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Nearly one in five children currently in care was in out-of-home care previously. A significant number of families are fractured and re-fractured when children come in and out of foster care. Stable and nurturing families can bolster the resilience of children and ameliorate negative impacts on their developmental outcomes, which, in time, can ensure these children will grow to be healthy, contributing members of society. These protective factors cannot be nurtured sufficiently with the instability and re-traumatization that accompanies re-entry into foster care. To improve Colorado practice, the CDHS Division of Child Welfare is partnering with county departments, Casey Family Programs, National Implementation Research Network and Eckerd to launch the “Sustained Permanency Project.”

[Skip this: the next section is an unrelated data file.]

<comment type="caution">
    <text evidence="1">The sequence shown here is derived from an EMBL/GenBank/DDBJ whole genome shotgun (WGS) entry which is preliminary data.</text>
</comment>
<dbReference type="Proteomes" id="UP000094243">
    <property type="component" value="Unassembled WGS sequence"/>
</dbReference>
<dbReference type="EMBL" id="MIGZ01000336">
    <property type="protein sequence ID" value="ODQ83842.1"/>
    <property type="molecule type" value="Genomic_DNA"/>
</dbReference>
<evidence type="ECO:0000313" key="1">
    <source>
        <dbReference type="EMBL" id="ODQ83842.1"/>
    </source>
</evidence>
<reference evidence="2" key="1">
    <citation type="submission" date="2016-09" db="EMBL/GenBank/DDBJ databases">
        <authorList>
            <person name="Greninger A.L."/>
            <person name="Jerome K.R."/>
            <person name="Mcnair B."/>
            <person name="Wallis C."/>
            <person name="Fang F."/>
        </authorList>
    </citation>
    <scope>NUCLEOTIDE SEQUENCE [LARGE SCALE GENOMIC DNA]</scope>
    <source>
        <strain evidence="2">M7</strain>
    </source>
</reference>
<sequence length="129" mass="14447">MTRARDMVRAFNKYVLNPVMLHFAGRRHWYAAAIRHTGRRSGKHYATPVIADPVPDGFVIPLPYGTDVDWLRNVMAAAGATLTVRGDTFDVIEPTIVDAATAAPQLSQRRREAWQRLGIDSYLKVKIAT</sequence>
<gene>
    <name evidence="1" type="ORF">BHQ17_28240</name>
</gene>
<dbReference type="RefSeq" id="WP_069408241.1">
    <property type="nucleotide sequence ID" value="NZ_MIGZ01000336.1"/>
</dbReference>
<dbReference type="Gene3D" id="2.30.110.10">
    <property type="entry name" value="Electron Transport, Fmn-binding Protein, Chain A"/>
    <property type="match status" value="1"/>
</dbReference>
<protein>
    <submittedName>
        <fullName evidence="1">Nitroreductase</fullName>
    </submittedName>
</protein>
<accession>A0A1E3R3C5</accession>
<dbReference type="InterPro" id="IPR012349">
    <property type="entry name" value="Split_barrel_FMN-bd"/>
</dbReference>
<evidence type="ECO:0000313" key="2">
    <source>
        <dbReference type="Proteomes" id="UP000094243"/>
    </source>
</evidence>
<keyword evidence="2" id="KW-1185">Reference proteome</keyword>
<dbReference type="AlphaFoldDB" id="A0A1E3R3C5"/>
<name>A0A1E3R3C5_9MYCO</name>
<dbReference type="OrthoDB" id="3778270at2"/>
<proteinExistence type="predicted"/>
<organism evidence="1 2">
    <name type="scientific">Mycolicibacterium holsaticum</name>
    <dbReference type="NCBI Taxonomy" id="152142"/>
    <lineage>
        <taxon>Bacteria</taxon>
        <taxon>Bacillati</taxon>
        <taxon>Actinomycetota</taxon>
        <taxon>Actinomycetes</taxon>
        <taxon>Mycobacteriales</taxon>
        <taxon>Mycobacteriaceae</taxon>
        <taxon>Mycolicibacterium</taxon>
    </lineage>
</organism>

The purpose of the Sustained Permanency Project Exploratory Committee is to develop a “Terms of Reference,” a documented memorandum of understanding that carefully outlines the vision and purpose of the group, the scope of work and deliverables for which the group will be held accountable, roles and responsibilities for all members, communication protocols, operational processes, and decision-making authority. It is anticipated that a major activity of the exploration team will be to support the development of a theory of change that outlines the goals, assumptions, risks and benefits, core activities, and expected outcomes of a predictive analytics practice model. The theory of change will guide the development of specific practices and evolve over subsequent phases of testing, feedback and revisions. The exploration team is expected to meet twice a month for six months.
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